Drug dealers Gucci and Prada confiscated by police, judge judge

Archival images of luxury clothing and, inset, from Oxford Crown Court Photos: PEXELS/OM

A cocaine smuggler who bought designer clothes with drug money will have to give up the fashionable hype.

Police seized thousands of pounds of luxury goods labeled Marcel Cross. The 29-year-old’s collection included Prada sneakers, Louis Vuitton clothes and Gucci and Dreyfuss watches.

Recorder John Hardy QC ruled that designer goods were to be confiscated and could be retained by police under the rules of the Misuse of Drugs Act.

Cross’ attorneys had agreed to the surrender on the understanding that prosecutors would not pursue separate charges of converting criminal property — or money laundering — in connection with the designer products.

Co-defendant Jonathan Walker, 30, agreed £800 found on him when he was arrested in July 2019 could be kept by police.

Oxford Crown Court heard the pair were involved in drug trafficking in the Bicester area between November 2018 and July the following year.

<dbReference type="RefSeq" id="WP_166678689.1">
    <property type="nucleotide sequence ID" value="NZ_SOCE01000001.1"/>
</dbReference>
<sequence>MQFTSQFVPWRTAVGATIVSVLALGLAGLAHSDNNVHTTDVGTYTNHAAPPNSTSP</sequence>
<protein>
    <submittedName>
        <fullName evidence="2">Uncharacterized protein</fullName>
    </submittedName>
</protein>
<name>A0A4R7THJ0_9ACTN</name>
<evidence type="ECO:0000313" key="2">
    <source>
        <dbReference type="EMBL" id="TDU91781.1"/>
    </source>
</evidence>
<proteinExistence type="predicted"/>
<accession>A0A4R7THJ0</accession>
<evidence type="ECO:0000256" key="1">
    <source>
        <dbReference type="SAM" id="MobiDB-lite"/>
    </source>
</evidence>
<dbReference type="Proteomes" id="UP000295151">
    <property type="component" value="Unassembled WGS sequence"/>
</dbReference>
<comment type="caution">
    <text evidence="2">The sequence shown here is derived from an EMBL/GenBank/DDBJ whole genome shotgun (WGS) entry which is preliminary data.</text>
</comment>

Messages found on Walker’s iPhone linked him to supplying relatively large amounts of Class A cocaine.

They included a request from a buyer: “You give me a Q [quarter ounce] [for £]370? Otherwise I’ll take a B [1/8th of an ounce] and T [1/16th].”

Other customers asked for a “half scoop” – slang for 1/16th of an ounce or 1.75g ​​- and a “scoop”.

The 40g of cocaine found by police and linked to the two men was estimated to be £4,400 on the street, the court heard.

Cross, of Leach Road, Bicester, and Walker, of The Square, Aston, were due to stand trial on Monday but pleaded guilty before the jury was sworn in to a single charge of being involved in the supply of Class A drugs.

The judge was informed that Walker had no previous convictions. Cross was jailed in 2014 for possession of a stun gun, but has only gotten in trouble once – for drunk driving – since that three-year prison sentence.

Imposing a two-year prison sentence suspended for two years, Recorder Hardy said it would benefit both the defendants and the community.

“I direct that if there is a violation in this matter and I sit or am available to sit, that your violation proceedings be reserved for me,” he said.

“That means, gentlemen, that you are coming back to this court. You will also have me next time and I will remember you.

As part of their sentence, each man must complete 200 hours of unpaid work and pay £1,000 in prosecution costs.

Keep up to date with all the latest news on our website or follow us on Facebook, Twitter and instagram

To receive updates straight to your inbox, sign up for our newsletter here

Do you have a story for us? Contact our press office at [email protected] or 01865 425 445.

Comments are closed.